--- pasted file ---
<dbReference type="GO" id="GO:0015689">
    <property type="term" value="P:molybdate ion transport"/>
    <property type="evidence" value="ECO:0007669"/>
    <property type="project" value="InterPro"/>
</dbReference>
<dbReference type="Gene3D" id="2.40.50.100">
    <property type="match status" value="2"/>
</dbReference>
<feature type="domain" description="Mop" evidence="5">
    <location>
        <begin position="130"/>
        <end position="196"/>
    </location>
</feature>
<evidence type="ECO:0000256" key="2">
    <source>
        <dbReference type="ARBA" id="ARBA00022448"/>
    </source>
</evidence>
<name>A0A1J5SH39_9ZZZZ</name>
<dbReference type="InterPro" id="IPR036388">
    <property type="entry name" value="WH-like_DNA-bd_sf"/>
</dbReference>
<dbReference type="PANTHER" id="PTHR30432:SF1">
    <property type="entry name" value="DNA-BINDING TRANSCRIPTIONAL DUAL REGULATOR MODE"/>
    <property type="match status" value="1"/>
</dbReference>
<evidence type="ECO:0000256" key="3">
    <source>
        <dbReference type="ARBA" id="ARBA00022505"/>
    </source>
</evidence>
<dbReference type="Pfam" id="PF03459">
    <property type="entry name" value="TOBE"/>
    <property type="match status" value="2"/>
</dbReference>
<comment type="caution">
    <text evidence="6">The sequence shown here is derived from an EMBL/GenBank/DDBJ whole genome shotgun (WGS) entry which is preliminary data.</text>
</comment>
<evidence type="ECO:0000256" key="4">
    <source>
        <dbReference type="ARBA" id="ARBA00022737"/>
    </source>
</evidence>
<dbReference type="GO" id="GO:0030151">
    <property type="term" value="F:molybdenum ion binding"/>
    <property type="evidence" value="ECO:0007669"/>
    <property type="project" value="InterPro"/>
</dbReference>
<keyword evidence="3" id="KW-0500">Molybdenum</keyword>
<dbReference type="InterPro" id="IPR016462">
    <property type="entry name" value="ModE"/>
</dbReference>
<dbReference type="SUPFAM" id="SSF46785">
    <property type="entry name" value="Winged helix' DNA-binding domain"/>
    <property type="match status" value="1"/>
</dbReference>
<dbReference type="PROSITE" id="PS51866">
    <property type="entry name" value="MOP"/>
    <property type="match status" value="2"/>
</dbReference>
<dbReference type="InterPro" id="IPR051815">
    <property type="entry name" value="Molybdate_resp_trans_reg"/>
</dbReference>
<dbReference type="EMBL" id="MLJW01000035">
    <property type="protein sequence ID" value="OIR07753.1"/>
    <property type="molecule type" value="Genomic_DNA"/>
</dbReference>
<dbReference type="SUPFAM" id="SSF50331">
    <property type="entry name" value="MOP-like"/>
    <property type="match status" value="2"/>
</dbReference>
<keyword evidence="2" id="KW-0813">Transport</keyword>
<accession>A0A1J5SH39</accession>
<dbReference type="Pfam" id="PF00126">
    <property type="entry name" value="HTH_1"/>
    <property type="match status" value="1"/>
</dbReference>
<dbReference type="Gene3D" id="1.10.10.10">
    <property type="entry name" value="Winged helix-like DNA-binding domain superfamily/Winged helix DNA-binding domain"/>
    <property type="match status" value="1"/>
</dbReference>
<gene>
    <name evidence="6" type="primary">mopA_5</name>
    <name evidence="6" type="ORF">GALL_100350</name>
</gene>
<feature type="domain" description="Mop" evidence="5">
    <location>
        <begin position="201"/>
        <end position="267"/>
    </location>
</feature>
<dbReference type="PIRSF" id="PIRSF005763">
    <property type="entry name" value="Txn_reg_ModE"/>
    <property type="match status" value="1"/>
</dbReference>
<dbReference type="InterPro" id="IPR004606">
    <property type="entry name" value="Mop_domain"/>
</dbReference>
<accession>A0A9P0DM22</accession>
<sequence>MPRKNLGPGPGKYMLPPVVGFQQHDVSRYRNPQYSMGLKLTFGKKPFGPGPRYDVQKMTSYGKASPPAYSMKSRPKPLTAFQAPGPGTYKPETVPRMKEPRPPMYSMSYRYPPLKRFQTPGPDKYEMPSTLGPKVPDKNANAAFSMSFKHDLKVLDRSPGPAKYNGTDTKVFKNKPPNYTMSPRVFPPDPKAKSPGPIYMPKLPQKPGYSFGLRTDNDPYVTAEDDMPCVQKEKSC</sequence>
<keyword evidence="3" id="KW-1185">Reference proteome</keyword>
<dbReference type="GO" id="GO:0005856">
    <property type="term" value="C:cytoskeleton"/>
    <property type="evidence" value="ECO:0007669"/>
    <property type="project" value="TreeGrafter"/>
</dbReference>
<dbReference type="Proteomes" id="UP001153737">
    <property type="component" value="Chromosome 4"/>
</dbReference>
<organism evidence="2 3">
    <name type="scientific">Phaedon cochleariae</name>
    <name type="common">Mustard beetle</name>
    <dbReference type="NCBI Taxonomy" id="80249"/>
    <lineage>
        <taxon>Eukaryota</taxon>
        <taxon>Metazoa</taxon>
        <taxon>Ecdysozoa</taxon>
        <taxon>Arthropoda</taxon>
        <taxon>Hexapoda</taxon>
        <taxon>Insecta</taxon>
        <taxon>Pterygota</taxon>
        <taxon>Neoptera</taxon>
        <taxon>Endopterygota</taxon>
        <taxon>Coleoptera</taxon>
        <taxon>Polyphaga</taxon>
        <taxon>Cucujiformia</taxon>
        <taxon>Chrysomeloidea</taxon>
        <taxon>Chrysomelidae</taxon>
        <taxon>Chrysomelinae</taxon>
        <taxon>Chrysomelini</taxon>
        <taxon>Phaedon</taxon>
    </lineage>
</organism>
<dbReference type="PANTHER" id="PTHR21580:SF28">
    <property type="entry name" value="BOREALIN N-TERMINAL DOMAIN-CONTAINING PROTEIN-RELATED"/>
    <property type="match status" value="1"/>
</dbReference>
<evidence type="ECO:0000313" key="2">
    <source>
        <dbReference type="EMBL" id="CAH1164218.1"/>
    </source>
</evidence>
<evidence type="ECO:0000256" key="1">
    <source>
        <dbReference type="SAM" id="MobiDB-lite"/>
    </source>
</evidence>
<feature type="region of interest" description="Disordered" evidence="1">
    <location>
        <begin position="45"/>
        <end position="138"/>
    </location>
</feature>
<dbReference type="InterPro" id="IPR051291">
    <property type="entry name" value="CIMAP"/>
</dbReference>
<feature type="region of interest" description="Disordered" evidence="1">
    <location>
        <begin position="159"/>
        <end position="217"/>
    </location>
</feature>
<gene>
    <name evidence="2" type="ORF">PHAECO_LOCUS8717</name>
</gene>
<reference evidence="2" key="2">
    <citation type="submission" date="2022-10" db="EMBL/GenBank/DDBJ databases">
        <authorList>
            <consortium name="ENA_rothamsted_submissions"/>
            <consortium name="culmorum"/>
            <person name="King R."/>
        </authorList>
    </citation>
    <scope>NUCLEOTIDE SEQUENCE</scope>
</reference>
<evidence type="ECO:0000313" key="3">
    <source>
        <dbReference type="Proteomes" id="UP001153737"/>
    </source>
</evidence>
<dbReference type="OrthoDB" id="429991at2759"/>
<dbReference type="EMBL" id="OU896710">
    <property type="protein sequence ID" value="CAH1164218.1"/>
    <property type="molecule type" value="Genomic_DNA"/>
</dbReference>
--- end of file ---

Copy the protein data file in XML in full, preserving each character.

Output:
<dbReference type="GO" id="GO:0015689">
    <property type="term" value="P:molybdate ion transport"/>
    <property type="evidence" value="ECO:0007669"/>
    <property type="project" value="InterPro"/>
</dbReference>
<dbReference type="Gene3D" id="2.40.50.100">
    <property type="match status" value="2"/>
</dbReference>
<feature type="domain" description="Mop" evidence="5">
    <location>
        <begin position="130"/>
        <end position="196"/>
    </location>
</feature>
<evidence type="ECO:0000256" key="2">
    <source>
        <dbReference type="ARBA" id="ARBA00022448"/>
    </source>
</evidence>
<name>A0A1J5SH39_9ZZZZ</name>
<dbReference type="InterPro" id="IPR036388">
    <property type="entry name" value="WH-like_DNA-bd_sf"/>
</dbReference>
<dbReference type="PANTHER" id="PTHR30432:SF1">
    <property type="entry name" value="DNA-BINDING TRANSCRIPTIONAL DUAL REGULATOR MODE"/>
    <property type="match status" value="1"/>
</dbReference>
<evidence type="ECO:0000256" key="3">
    <source>
        <dbReference type="ARBA" id="ARBA00022505"/>
    </source>
</evidence>
<dbReference type="Pfam" id="PF03459">
    <property type="entry name" value="TOBE"/>
    <property type="match status" value="2"/>
</dbReference>
<comment type="caution">
    <text evidence="6">The sequence shown here is derived from an EMBL/GenBank/DDBJ whole genome shotgun (WGS) entry which is preliminary data.</text>
</comment>
<evidence type="ECO:0000256" key="4">
    <source>
        <dbReference type="ARBA" id="ARBA00022737"/>
    </source>
</evidence>
<dbReference type="GO" id="GO:0030151">
    <property type="term" value="F:molybdenum ion binding"/>
    <property type="evidence" value="ECO:0007669"/>
    <property type="project" value="InterPro"/>
</dbReference>
<keyword evidence="3" id="KW-0500">Molybdenum</keyword>
<dbReference type="InterPro" id="IPR016462">
    <property type="entry name" value="ModE"/>
</dbReference>
<dbReference type="SUPFAM" id="SSF46785">
    <property type="entry name" value="Winged helix' DNA-binding domain"/>
    <property type="match status" value="1"/>
</dbReference>
<dbReference type="PROSITE" id="PS51866">
    <property type="entry name" value="MOP"/>
    <property type="match status" value="2"/>
</dbReference>
<dbReference type="InterPro" id="IPR051815">
    <property type="entry name" value="Molybdate_resp_trans_reg"/>
</dbReference>
<dbReference type="EMBL" id="MLJW01000035">
    <property type="protein sequence ID" value="OIR07753.1"/>
    <property type="molecule type" value="Genomic_DNA"/>
</dbReference>
<dbReference type="SUPFAM" id="SSF50331">
    <property type="entry name" value="MOP-like"/>
    <property type="match status" value="2"/>
</dbReference>
<keyword evidence="2" id="KW-0813">Transport</keyword>
<accession>A0A1J5SH39</accession>
<dbReference type="Pfam" id="PF00126">
    <property type="entry name" value="HTH_1"/>
    <property type="match status" value="1"/>
</dbReference>
<dbReference type="Gene3D" id="1.10.10.10">
    <property type="entry name" value="Winged helix-like DNA-binding domain superfamily/Winged helix DNA-binding domain"/>
    <property type="match status" value="1"/>
</dbReference>
<gene>
    <name evidence="6" type="primary">mopA_5</name>
    <name evidence="6" type="ORF">GALL_100350</name>
</gene>
<feature type="domain" description="Mop" evidence="5">
    <location>
        <begin position="201"/>
        <end position="267"/>
    </location>
</feature>
<dbReference type="PIRSF" id="PIRSF005763">
    <property type="entry name" value="Txn_reg_ModE"/>
    <property type="match status" value="1"/>
</dbReference>
<dbReference type="InterPro" id="IPR004606">
    <property type="entry name" value="Mop_domain"/>
</dbReference>
<accession>A0A9P0DM22</accession>
<sequence>MPRKNLGPGPGKYMLPPVVGFQQHDVSRYRNPQYSMGLKLTFGKKPFGPGPRYDVQKMTSYGKASPPAYSMKSRPKPLTAFQAPGPGTYKPETVPRMKEPRPPMYSMSYRYPPLKRFQTPGPDKYEMPSTLGPKVPDKNANAAFSMSFKHDLKVLDRSPGPAKYNGTDTKVFKNKPPNYTMSPRVFPPDPKAKSPGPIYMPKLPQKPGYSFGLRTDNDPYVTAEDDMPCVQKEKSC</sequence>
<keyword evidence="3" id="KW-1185">Reference proteome</keyword>
<dbReference type="GO" id="GO:0005856">
    <property type="term" value="C:cytoskeleton"/>
    <property type="evidence" value="ECO:0007669"/>
    <property type="project" value="TreeGrafter"/>
</dbReference>
<dbReference type="Proteomes" id="UP001153737">
    <property type="component" value="Chromosome 4"/>
</dbReference>
<organism evidence="2 3">
    <name type="scientific">Phaedon cochleariae</name>
    <name type="common">Mustard beetle</name>
    <dbReference type="NCBI Taxonomy" id="80249"/>
    <lineage>
        <taxon>Eukaryota</taxon>
        <taxon>Metazoa</taxon>
        <taxon>Ecdysozoa</taxon>
        <taxon>Arthropoda</taxon>
        <taxon>Hexapoda</taxon>
        <taxon>Insecta</taxon>
        <taxon>Pterygota</taxon>
        <taxon>Neoptera</taxon>
        <taxon>Endopterygota</taxon>
        <taxon>Coleoptera</taxon>
        <taxon>Polyphaga</taxon>
        <taxon>Cucujiformia</taxon>
        <taxon>Chrysomeloidea</taxon>
        <taxon>Chrysomelidae</taxon>
        <taxon>Chrysomelinae</taxon>
        <taxon>Chrysomelini</taxon>
        <taxon>Phaedon</taxon>
    </lineage>
</organism>
<dbReference type="PANTHER" id="PTHR21580:SF28">
    <property type="entry name" value="BOREALIN N-TERMINAL DOMAIN-CONTAINING PROTEIN-RELATED"/>
    <property type="match status" value="1"/>
</dbReference>
<evidence type="ECO:0000313" key="2">
    <source>
        <dbReference type="EMBL" id="CAH1164218.1"/>
    </source>
</evidence>
<evidence type="ECO:0000256" key="1">
    <source>
        <dbReference type="SAM" id="MobiDB-lite"/>
    </source>
</evidence>
<feature type="region of interest" description="Disordered" evidence="1">
    <location>
        <begin position="45"/>
        <end position="138"/>
    </location>
</feature>
<dbReference type="InterPro" id="IPR051291">
    <property type="entry name" value="CIMAP"/>
</dbReference>
<feature type="region of interest" description="Disordered" evidence="1">
    <location>
        <begin position="159"/>
        <end position="217"/>
    </location>
</feature>
<gene>
    <name evidence="2" type="ORF">PHAECO_LOCUS8717</name>
</gene>
<reference evidence="2" key="2">
    <citation type="submission" date="2022-10" db="EMBL/GenBank/DDBJ databases">
        <authorList>
            <consortium name="ENA_rothamsted_submissions"/>
            <consortium name="culmorum"/>
            <person name="King R."/>
        </authorList>
    </citation>
    <scope>NUCLEOTIDE SEQUENCE</scope>
</reference>
<evidence type="ECO:0000313" key="3">
    <source>
        <dbReference type="Proteomes" id="UP001153737"/>
    </source>
</evidence>
<dbReference type="OrthoDB" id="429991at2759"/>
<dbReference type="EMBL" id="OU896710">
    <property type="protein sequence ID" value="CAH1164218.1"/>
    <property type="molecule type" value="Genomic_DNA"/>
</dbReference>